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Is there more than one Descartes number?

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  • djbroadhurst
    ... Bill did get one bit of maths right: 2011 - 373 = 1638 ...Mais je pense pouvoir démontrer qu il n y en a point de pairs qui soient parfaits, excepté
    Message 1 of 33 , Jul 14, 2011
      --- In primenumbers@yahoogroups.com,
      Bill Bouris <leavemsg1@...> wrote:

      > overlooked for 373 years

      Bill did get one bit of maths right:
      2011 - 373 = 1638

      "...Mais je pense pouvoir démontrer qu'il n'y en a point de
      pairs qui soient parfaits, excepté ceux d'Euclide; & qu'il
      n'y en a point aussi d'impairs, si ce n'est qu'ils soient
      composés d'un seul nombre premier, multiplié par un carré
      dont la racine soit composée de plusieurs autres nombres
      premiers. Mais je ne vois rien qui empêche qu'il ne s'en
      trouve quelques uns de cette sorte: car, par exemple, si
      22021 était nombre premier, en le multipliant par 9018009,
      qui est un carré dont la racine est composée des nombres
      premiers 3, 7, 11 & 13, on aurait 198585576189, qui serait
      nombre parfait..."

      Réne Descartes, Letter to Mersenne, November 15, 1638

      See Chapter 8, on "Descartes numbers", in the thesis
      http://tinyurl.com/6yssqa6
      of C. Wesley Nevans, for bounds on the existence
      of a second odd number of the form n = k*m
      for two integers k, m > 1 such that
      sigma(k)*(m + 1) = 2*n
      whether or not m is prime.
      This work also appears in
      http://tinyurl.com/6ec9n9x

      David
    • Mathieu Therrien
      Thx, I will rework it. ________________________________ From: Tom Hadley To: Mathieu Therrien Cc:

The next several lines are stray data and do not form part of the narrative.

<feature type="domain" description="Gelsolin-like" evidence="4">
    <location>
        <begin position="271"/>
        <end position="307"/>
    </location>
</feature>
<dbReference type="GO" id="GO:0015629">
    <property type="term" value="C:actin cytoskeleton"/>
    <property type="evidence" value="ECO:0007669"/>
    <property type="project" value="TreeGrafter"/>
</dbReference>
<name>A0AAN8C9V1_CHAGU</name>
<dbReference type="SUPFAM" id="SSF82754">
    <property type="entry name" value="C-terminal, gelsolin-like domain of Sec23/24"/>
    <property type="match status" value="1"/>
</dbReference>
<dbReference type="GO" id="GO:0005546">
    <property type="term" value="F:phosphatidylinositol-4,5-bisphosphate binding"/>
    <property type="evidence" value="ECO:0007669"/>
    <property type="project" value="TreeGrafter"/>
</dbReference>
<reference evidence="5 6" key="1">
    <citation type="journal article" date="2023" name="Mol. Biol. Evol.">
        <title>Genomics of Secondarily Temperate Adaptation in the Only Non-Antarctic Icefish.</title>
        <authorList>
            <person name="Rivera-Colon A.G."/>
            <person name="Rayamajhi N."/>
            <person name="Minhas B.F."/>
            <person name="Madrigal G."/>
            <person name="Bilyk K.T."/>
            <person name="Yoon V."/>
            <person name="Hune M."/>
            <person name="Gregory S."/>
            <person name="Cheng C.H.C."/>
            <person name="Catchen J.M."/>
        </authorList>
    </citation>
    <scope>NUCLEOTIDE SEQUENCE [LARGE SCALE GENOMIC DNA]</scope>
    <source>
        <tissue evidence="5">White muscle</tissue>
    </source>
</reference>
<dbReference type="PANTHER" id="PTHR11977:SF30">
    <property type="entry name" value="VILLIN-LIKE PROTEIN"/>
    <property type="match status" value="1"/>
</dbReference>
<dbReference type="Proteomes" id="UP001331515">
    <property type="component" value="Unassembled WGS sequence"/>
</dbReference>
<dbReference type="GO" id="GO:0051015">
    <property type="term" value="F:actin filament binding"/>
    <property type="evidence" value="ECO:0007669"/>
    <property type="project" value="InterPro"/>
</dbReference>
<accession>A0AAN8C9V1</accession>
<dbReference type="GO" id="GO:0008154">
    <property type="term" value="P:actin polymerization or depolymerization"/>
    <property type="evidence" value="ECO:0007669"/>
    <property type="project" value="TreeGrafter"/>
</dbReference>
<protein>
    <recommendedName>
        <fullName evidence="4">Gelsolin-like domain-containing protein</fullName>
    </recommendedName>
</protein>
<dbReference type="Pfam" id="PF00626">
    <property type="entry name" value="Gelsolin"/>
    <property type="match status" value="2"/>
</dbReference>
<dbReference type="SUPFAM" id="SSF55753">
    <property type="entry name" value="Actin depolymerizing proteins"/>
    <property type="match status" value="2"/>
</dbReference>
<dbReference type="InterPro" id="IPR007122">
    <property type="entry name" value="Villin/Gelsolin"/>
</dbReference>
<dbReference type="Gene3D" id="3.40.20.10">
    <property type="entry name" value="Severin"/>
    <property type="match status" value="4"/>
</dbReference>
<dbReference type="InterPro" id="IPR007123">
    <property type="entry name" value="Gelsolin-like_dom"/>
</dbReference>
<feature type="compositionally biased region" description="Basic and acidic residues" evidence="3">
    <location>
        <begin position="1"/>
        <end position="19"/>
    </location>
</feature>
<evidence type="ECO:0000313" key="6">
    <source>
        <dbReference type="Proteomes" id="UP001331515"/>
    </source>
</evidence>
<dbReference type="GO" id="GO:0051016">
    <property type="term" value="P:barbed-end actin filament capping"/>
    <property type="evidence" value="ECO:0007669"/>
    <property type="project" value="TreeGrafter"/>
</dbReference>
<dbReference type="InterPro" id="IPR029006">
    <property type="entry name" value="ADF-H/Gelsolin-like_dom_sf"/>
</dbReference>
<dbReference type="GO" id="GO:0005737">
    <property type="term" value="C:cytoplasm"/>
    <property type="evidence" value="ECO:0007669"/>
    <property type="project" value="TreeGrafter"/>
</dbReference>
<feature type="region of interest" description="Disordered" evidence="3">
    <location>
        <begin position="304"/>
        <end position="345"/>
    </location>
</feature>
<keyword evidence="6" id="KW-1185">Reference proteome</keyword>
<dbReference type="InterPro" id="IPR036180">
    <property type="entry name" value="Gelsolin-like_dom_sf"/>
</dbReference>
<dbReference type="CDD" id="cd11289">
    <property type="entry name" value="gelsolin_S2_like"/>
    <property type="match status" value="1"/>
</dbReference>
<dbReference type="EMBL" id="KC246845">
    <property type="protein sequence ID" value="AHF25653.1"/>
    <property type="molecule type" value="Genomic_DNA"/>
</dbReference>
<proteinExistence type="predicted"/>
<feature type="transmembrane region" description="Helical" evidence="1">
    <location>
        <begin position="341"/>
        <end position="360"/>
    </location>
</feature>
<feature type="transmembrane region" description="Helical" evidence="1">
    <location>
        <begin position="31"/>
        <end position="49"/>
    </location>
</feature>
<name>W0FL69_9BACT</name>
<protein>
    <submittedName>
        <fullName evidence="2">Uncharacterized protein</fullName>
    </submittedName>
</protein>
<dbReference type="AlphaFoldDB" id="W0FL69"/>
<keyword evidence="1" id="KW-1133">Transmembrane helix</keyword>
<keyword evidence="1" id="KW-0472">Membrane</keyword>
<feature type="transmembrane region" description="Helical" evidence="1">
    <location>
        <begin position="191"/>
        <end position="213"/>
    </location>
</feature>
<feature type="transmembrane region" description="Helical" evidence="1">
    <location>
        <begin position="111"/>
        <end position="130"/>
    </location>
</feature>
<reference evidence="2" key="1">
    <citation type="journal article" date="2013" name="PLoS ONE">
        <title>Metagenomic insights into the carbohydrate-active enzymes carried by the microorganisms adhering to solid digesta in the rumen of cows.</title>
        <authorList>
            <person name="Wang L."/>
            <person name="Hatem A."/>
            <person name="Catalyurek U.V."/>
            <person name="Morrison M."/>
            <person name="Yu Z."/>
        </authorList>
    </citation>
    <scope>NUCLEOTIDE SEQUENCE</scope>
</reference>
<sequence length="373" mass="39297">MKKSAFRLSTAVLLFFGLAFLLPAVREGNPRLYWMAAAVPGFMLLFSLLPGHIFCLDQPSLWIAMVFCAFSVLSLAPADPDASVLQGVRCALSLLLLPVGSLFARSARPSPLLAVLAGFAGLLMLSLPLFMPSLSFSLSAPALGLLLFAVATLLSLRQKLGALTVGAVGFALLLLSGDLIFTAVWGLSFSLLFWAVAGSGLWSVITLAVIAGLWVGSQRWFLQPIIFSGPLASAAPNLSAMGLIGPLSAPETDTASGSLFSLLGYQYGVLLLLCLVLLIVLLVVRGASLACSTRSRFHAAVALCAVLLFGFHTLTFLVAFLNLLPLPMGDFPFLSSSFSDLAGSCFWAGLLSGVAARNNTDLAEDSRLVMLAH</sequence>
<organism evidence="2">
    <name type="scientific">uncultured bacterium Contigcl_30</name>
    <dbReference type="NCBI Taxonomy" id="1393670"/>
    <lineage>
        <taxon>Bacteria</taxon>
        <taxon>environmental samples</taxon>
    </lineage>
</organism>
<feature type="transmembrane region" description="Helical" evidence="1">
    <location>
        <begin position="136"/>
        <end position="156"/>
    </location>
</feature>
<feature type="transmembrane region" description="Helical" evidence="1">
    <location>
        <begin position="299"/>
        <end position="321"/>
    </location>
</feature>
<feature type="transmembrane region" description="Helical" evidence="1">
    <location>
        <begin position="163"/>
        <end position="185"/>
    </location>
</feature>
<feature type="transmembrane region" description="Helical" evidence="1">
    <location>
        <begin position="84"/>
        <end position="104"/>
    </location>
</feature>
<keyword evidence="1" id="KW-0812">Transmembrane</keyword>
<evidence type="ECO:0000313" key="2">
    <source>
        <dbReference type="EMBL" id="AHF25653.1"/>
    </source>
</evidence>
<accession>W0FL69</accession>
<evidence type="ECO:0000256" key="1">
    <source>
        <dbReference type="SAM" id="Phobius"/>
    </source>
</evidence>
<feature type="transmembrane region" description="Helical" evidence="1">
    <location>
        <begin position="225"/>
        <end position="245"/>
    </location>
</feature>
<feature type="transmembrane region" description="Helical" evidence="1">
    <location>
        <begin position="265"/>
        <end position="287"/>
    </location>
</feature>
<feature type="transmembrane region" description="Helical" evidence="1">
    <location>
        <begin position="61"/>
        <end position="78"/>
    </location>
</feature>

Message 33 of 33 , Jul 14, 2011
        Thx, I will rework it.



        ________________________________
        From: Tom Hadley <kctom99@...>
        To: Mathieu Therrien <mathieu344@...>
        Cc: "primenumbers@yahoogroups.com" <primenumbers@yahoogroups.com>
        Sent: Thursday, July 14, 2011 4:41:26 PM
        Subject: Re: [PrimeNumbers] Post-Cartesian Puzzle





         Mathieu Therrien <mathieu344@...> wrote:



        >If I understood the purpose of Sigma(N/M) = N/P_1 = M*P_2   for P = P_1 * P_2 correctly,
        >
        >then Many solution are possibles as long as (M+1) is divided by 2 only once 
        >
        >for example u have m=5 ; N = P_2 * m * 3 = 15*P_2  and as long that P_2 is odd
        >
        >So m=5 and N=45 is 1 solution
        >
        >
        I think you have misunderstood the sigma() function.  In Pari-GP, sigma(x) is the sum of the divisors of x.  So sigma(9) = 1+3+9 = 13.
         
        The puzzle is: Find a pair of odd integers (N,m) with m|N,
        sigma(N/m)*(1+m) = 2*N, and bigomega(m) = 1.
         
        The proposed solution, N=45, m=5 doesn't work, since
        sigma(45/5)*(1+5) = sigma(9)*6 = 13*6 = 78, which is not 2*N=2*45=90.
         
        Tom Hadley

        [Non-text portions of this message have been removed]
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